The National Association of Broadcasters is trying to stimulate forward momentum in the stalled review of private equity firm Standard General’s takeover of major TV station group Tegna.

The $8.6 billion deal requires only the approval of the Federal Communications Commission in order to close. It was proposed more than a year ago and was expected to close a few months later, but has instead faced a protracted delay. Tegna stock stopped trading in February as a resolution of the merger review appeared to be close at hand. The FCC then said it planned to refer the merger review to an administrative law judge, a move that is tantamount to killing the deal. (The risk of higher consumer prices and staff layoffs have been cited by commission as primary concerns.)

The NAB filed a friend-of-the-court brief (read it HERE) in the U.S. Court of Appeals for the District of Columbia Circuit, siding with Tegna and Standard General and objecting to the FCC’s plan to send the deal review to what it called “regulatory purgatory.”

The FCC, which customarily has five members appointed by the U.S. president and tilts toward the political party of the White House, has been deadlocked at 2-2 for a range of reasons. Without a majority, the agency has generally shied away from weighty matters. Gigi Sohn, a Washington regulatory veteran, recently withdrew from consideration for a spot on the FCC after a fraught nomination process.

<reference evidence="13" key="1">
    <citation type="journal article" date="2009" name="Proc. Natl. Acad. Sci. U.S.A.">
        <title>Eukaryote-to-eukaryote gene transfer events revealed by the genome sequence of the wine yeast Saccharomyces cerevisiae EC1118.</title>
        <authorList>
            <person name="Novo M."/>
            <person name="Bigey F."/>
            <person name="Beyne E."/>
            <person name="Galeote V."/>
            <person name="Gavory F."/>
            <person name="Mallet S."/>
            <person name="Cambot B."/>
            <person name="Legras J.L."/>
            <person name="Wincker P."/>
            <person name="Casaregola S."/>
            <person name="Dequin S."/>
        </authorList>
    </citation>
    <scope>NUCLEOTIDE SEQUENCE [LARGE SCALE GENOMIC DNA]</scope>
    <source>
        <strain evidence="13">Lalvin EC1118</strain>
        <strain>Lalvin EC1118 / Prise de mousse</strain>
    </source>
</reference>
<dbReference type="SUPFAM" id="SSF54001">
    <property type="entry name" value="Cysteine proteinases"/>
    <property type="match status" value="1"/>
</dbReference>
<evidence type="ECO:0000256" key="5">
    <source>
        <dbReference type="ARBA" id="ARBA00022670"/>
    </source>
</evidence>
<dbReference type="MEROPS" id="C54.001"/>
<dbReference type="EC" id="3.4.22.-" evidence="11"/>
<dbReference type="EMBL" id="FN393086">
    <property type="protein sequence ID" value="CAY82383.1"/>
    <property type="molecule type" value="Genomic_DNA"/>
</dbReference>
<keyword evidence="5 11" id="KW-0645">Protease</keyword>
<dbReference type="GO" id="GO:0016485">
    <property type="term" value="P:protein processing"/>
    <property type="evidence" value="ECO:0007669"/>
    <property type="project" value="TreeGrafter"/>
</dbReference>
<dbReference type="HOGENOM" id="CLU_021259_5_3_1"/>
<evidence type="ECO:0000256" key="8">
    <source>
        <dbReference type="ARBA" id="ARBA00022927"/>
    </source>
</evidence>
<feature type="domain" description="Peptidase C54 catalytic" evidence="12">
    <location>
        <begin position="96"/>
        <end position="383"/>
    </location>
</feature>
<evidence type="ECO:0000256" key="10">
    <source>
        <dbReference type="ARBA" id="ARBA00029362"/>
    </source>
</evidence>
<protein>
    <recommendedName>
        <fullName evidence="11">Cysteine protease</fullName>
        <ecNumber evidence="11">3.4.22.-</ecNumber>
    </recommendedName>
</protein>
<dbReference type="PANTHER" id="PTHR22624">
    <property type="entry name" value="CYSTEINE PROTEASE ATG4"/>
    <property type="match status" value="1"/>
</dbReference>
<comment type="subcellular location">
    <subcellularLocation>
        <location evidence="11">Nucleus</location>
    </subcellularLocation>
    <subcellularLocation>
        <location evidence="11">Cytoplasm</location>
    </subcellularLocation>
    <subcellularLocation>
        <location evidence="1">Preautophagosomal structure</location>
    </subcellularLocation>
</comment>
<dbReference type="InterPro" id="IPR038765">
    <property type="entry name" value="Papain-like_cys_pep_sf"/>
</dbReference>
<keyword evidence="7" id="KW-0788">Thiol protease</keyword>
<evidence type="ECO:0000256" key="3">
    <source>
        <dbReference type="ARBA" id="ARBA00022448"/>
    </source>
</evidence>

“This decision was made by career FCC staff nearly a year after the applications were filed and on bases entirely outside the commission’s jurisdiction,” the NAB said in a press release. “The decision unlawfully threatens future investment in local broadcast stations and harms the public.”

NAB President and CEO Curtis LeGeyt said the FCC’s handling of the transaction “has exposed serious flaws in the current system that impact anyone who depends on free, local broadcast service. We urge the court to correct this egregious misstep by the FCC.” He went on to add, “The vital local journalism provided by broadcasters is at risk if the FCC’s actions are left unchallenged, and we ask the court to act quickly on this matter.”


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